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Session 1: A Crisis of Values or Management: Migration in 2017

Session 1: A Crisis of Values or Management: Migration in 2017

Discussion Points:

  • Can Europe remain true to its values in this crisis?
  • What are the lessons learned for Europe and the member states in managing the migration crisis?
  • What is the alternative to the current deterrence policies implemented to keep immigrants away from Europe?
  • Is this crisis only a humanitarian one, or is it first and foremost a political crisis?
  • Invasion of Europe: What are the consequences of using migrants to fuel the rise of nationalism?



As a consequence of the ongoing violence and conflict in Syria and Iraq, more than million of migrants and refugees crossed into Europe in 2015 alone, sparking a crisis as countries struggled to cope with the mass influx. The overall number of incoming migrants and refugees has declined, as data show that slightly over 360 000 migrants and refugees arrived in Europe in 2016. Although the number of migrants and refugees coming to Europe along the Balkan route has decreased following the controversial EU-Turkey deal, the number of refugees crossing the Mediterranean has risen significantly. By mid June of 2017, over 77,000 migrants and refugees entered Europe by sea, while more than 1800 died or went missing in the attempt. The death rate almost doubled over the past year, which remains a pressing problem. The European Union as such, and particularly some of its member states, failed to generate quick and effective response to this crisis.

The migrant and refugee crisis has exposed the limits of solidarity and cooperation on political/state level, while the civil society organizations, charities and citizens took the greatest burden of the crisis. Member states have demonstrated that they are not willing to find common approach in sharing the responsibility and burden. In the debates on finding a common solution, the member states demonstrated a variety of different attitudes, whilst some of them inflexibly sticking to their narrow national or political interests. Instead of generating consensus and displaying unity, the attempt to impose quotas drafted by the EU institutions contributed to further divisions. Populism and xenophobia have increased in the wake of the crisis, which has complicated the efforts to accept and integrate migrants and refugees, but also the ability of Union to stand by its values.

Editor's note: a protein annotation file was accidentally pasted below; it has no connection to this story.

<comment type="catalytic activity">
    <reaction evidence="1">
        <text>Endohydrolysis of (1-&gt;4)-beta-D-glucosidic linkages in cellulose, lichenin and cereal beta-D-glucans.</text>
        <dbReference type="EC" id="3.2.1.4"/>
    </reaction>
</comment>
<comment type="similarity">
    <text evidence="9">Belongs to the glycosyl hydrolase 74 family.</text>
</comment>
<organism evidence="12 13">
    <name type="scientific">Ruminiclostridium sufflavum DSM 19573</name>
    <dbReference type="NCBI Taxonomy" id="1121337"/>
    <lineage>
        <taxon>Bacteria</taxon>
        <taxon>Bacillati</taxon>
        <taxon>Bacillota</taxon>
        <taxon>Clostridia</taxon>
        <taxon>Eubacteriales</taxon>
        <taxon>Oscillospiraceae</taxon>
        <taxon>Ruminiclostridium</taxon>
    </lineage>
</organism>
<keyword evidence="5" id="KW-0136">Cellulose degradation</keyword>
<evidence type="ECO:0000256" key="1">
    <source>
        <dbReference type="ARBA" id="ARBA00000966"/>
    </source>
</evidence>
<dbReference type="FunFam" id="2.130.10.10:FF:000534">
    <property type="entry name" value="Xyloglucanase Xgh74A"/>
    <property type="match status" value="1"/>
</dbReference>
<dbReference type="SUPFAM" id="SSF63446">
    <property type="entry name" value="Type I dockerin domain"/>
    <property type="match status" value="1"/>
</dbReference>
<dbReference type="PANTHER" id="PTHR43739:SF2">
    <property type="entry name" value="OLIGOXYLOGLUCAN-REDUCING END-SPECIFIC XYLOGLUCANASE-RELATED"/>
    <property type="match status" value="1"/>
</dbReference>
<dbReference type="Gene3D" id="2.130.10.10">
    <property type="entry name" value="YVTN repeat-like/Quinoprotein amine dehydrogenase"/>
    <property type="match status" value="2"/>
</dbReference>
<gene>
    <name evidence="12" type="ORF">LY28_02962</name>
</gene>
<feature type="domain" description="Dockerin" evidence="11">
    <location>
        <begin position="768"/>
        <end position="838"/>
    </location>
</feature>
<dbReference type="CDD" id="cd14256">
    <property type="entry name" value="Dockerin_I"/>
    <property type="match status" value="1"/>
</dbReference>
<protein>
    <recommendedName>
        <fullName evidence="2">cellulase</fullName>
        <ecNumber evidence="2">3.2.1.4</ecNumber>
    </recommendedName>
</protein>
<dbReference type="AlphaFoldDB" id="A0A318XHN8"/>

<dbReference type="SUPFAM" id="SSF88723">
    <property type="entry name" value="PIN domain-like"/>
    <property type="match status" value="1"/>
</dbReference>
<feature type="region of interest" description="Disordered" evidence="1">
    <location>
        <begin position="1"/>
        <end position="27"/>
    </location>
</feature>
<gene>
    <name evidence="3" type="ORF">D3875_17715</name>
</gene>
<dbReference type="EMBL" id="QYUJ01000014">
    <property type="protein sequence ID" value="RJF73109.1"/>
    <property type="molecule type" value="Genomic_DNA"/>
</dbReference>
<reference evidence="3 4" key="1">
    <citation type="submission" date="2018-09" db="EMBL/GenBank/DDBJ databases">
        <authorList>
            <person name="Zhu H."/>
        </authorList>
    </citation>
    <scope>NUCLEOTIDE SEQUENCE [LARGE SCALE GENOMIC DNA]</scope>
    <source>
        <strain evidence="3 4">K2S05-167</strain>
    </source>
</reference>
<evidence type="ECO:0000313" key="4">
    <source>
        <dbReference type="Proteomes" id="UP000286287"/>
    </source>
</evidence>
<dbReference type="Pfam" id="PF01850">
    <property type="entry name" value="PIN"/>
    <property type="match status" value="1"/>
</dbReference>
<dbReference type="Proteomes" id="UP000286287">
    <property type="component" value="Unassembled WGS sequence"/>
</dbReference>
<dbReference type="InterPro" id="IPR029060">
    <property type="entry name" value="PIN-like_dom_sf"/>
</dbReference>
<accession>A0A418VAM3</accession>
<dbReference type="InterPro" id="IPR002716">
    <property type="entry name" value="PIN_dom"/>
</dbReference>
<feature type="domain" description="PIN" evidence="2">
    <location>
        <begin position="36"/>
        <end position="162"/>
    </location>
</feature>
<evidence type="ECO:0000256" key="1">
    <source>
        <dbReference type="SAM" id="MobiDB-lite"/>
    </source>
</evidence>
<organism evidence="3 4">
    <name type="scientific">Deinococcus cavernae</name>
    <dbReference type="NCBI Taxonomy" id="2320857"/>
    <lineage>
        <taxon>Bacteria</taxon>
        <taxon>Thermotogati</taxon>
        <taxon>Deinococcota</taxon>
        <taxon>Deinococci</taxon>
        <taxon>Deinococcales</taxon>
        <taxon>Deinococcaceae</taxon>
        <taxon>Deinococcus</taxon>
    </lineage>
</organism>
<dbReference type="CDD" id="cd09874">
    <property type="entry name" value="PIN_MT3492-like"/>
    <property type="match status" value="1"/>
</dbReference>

In spite of the decrease in numbers of migrants and refugees, it is clear that the crisis is not over yet. As the consequence of the mass influx and serious deficiencies in the management of the external borders, certain EU Member states re-imposed temporary border controls at the internal borders, which endangered the overall functioning of the Schengen area. The EU needs to find a way to manage the migration flows in the long run, since closing the borders cannot be a sustainable solution. As a community of values, EU is founded on the values of respect for human dignity and human rights, freedom, equality, tolerance and solidarity for people in need. Losing sight of values and principles in managing the crisis means losing sight of what Europe is supposed to be. Over the last years, the EU has faced growing conflicts on migration issues and the crisis of solidarity between the member states. The main question that arises from this situation is what can be done to sustain and improve the normative framework that underlines the European project, since the management of the crisis would hardly be possible without remaining faithful to the European basic principles and values.


Selected Readings:


Previous BSF Sessions on the Similar Topics::

2016 – Plenary panel 1: The Great Migration of our times? The Balkans piece in the European puzzle

2015 – Session 11: When Nations Move: The Failure of Migration Policies

2014 – Session 1: Between Mobilisation and Isolation: EU and Migration Trends

2012 – Thematic discussion 3: Migration and the Future of European Identity